Gunter Verheugen, vice-president of the European Commission, is currently in Prague meeting senior Czech politicians, including Prime Minister Jiri Paroubek. But he is no stranger to the Czech capital - he was a frequent visitor prior to May 2004, in his then capacity as commissioner for enlargement. On his first visit since the Czech Republic and nine other countries joined the EU, he discussed the experience of the last two years, and prospects for further enlargement.
"My impression is that all our promises came true. My political assessment after two years of membership of your country in the European Union is a very clear one: the Czech Republic is good for Europe and Europe is good for the Czech Republic."
Given the current atmosphere in the European Union and the failure of the constitution, do you think after the next enlargement with Romania and Bulgaria there will be further enlargement in the future?
"Certainly, there will. This is...history, not political day-to-day work. But certainly we will not see such a strong and exhausting effort as we made with the accession of the ten or twelve.
"By the way, I have always said that. Everybody should be aware that after the accession of the ten eastern and central European countries for a very long time the western border of the former Soviet Union will be the eastern border of the European Union, excluding the Baltic countries of course, which are members of the EU. I've said that very, very often.
"My view is that we must offer our neighbours something else, we cannot tell them 'you have to wait'. We have to develop relations. When I was still in charge I developed a so-called European Neighbourhood Policy, which means that we offer countries like Ukraine or other neighbours full economic integration. And gradually more political integration."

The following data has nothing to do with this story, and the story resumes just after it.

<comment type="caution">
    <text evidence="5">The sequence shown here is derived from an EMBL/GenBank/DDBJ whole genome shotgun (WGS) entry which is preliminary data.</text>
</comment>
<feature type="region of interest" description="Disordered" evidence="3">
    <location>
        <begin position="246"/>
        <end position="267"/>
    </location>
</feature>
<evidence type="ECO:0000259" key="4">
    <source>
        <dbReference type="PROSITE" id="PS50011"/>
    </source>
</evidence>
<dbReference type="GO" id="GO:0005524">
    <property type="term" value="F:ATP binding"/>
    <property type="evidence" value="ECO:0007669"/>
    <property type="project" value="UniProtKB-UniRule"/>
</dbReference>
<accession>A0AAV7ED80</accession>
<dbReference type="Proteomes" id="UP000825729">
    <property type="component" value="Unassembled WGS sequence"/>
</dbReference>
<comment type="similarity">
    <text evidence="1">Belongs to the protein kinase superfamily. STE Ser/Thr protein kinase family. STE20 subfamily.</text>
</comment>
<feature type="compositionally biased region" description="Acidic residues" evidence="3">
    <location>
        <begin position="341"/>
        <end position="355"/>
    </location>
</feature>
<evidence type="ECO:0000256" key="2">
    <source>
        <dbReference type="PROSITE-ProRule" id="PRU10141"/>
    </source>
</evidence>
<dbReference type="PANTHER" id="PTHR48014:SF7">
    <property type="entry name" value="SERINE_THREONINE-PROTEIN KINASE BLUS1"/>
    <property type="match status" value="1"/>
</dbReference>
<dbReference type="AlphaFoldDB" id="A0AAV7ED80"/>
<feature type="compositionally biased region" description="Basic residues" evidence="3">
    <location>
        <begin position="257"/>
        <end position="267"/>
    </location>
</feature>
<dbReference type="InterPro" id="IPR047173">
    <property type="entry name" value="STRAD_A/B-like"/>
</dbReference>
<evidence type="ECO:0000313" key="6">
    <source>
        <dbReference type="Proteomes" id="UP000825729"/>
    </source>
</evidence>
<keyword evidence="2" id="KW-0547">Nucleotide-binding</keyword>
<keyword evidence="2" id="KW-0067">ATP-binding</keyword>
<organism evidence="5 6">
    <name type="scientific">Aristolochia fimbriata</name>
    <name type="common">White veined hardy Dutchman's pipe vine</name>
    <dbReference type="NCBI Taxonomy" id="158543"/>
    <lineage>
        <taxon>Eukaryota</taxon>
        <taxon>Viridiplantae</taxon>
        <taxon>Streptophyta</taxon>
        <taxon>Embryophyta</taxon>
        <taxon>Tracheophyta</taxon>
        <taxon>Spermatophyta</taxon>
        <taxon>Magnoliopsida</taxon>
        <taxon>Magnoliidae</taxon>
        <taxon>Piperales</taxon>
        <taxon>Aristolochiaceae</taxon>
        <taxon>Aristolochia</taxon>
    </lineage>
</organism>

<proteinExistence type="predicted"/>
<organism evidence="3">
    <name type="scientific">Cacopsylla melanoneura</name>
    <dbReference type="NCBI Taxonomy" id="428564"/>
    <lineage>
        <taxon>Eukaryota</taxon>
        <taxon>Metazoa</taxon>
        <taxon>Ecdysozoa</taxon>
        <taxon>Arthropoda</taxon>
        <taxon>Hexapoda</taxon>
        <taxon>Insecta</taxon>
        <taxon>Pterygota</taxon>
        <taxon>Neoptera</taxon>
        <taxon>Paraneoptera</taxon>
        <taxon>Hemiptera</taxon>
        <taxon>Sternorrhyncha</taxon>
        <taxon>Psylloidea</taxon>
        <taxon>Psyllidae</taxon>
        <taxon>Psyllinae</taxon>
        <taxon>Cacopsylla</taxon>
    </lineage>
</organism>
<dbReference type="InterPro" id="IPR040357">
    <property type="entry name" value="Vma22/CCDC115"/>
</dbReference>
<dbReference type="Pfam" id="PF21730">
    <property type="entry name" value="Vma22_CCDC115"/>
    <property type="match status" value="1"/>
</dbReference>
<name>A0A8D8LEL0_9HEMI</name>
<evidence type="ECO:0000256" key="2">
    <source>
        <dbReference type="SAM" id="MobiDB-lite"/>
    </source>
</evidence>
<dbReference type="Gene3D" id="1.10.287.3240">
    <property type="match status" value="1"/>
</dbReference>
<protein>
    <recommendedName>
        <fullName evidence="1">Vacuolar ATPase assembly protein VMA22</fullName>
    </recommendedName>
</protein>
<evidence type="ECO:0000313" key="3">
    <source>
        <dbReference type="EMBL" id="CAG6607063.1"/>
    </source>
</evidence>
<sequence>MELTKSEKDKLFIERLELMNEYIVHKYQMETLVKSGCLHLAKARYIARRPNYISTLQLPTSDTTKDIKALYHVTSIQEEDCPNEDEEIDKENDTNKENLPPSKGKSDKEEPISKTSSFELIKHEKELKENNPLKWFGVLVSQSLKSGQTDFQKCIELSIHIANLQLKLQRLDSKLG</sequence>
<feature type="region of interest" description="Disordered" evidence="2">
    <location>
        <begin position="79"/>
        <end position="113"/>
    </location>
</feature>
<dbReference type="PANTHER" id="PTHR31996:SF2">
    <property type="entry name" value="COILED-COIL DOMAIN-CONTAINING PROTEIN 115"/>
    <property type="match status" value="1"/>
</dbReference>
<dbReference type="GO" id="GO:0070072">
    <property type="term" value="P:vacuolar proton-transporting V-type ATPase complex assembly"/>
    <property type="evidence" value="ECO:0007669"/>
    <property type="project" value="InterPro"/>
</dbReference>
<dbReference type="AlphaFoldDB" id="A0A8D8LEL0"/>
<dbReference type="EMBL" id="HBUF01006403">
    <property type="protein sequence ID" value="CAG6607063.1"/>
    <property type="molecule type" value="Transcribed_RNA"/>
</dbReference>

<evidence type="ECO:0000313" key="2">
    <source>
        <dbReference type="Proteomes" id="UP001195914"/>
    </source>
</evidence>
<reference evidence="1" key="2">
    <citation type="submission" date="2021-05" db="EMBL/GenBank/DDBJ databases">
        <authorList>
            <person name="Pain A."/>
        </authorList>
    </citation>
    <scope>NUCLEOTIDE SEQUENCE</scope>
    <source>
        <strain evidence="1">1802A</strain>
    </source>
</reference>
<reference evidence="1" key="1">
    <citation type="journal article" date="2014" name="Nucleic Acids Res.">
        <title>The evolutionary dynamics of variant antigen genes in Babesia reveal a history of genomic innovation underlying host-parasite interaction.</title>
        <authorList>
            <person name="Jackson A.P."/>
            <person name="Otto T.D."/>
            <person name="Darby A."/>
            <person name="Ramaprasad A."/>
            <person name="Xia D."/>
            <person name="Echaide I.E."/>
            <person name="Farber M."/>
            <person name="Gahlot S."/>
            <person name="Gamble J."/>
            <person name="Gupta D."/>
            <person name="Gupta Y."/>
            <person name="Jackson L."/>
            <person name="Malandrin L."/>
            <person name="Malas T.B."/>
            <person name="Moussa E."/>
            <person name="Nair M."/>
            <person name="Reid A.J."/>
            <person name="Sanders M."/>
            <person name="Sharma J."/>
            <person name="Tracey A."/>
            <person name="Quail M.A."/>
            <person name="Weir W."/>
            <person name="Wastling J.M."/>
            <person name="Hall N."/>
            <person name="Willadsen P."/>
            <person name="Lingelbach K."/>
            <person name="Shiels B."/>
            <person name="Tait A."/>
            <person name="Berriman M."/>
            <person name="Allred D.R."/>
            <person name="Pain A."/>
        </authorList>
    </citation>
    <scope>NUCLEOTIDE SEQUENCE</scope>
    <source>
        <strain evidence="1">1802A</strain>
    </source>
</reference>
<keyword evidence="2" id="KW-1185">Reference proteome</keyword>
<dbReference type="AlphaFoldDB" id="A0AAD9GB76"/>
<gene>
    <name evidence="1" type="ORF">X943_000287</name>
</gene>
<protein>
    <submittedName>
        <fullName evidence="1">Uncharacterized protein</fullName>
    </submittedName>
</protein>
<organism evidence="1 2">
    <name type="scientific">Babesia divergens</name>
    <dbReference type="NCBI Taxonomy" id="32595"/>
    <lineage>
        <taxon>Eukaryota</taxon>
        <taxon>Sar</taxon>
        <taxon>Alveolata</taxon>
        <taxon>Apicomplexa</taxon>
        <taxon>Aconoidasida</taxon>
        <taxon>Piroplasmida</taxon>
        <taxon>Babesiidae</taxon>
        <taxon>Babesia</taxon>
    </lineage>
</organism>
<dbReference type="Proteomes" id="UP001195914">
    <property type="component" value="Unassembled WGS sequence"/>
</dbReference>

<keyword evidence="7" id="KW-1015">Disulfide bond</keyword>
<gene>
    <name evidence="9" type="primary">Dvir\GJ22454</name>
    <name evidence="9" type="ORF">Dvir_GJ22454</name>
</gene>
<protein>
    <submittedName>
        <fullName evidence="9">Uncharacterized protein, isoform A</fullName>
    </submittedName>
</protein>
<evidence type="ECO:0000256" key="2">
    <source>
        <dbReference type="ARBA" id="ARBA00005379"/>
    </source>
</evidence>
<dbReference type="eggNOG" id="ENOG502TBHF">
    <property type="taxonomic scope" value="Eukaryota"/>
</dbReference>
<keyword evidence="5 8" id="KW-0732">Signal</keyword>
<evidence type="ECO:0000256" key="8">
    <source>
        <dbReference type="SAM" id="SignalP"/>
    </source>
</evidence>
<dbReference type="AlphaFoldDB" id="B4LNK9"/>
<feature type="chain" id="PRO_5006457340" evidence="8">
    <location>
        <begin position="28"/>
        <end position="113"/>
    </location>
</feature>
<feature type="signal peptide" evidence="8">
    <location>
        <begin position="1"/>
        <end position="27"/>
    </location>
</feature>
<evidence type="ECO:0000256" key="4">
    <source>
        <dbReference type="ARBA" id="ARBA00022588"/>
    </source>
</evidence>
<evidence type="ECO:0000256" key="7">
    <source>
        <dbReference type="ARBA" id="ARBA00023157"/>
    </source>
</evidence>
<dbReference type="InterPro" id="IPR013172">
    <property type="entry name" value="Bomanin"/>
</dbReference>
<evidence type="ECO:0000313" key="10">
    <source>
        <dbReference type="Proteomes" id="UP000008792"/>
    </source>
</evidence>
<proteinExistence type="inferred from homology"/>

"Your question was whether we will see more integration, and the answer is yes. And I'll give you the reason why: if a European nation decides that it wants to belong to the European Union there is no power in the world strong enough to keep it away."
What about Turkey?
"We're already negotiating with Turkey. The strategic and geopolitical reasons for that are obvious. And we will see after a certain period of time whether Turkey can meet our standards or not.
"The political point here is that a Turkey which would eventually join the European Union would be a completely different Turkey, would be a Turkey that nobody must be afraid of.
"My advice in that case is - let them negotiate. Let the Turks do their homework, let them continue with the far-reaching reform process in their institutional system, in their judicial system and in the economy that they have started. And then at the end of the day we will decide."
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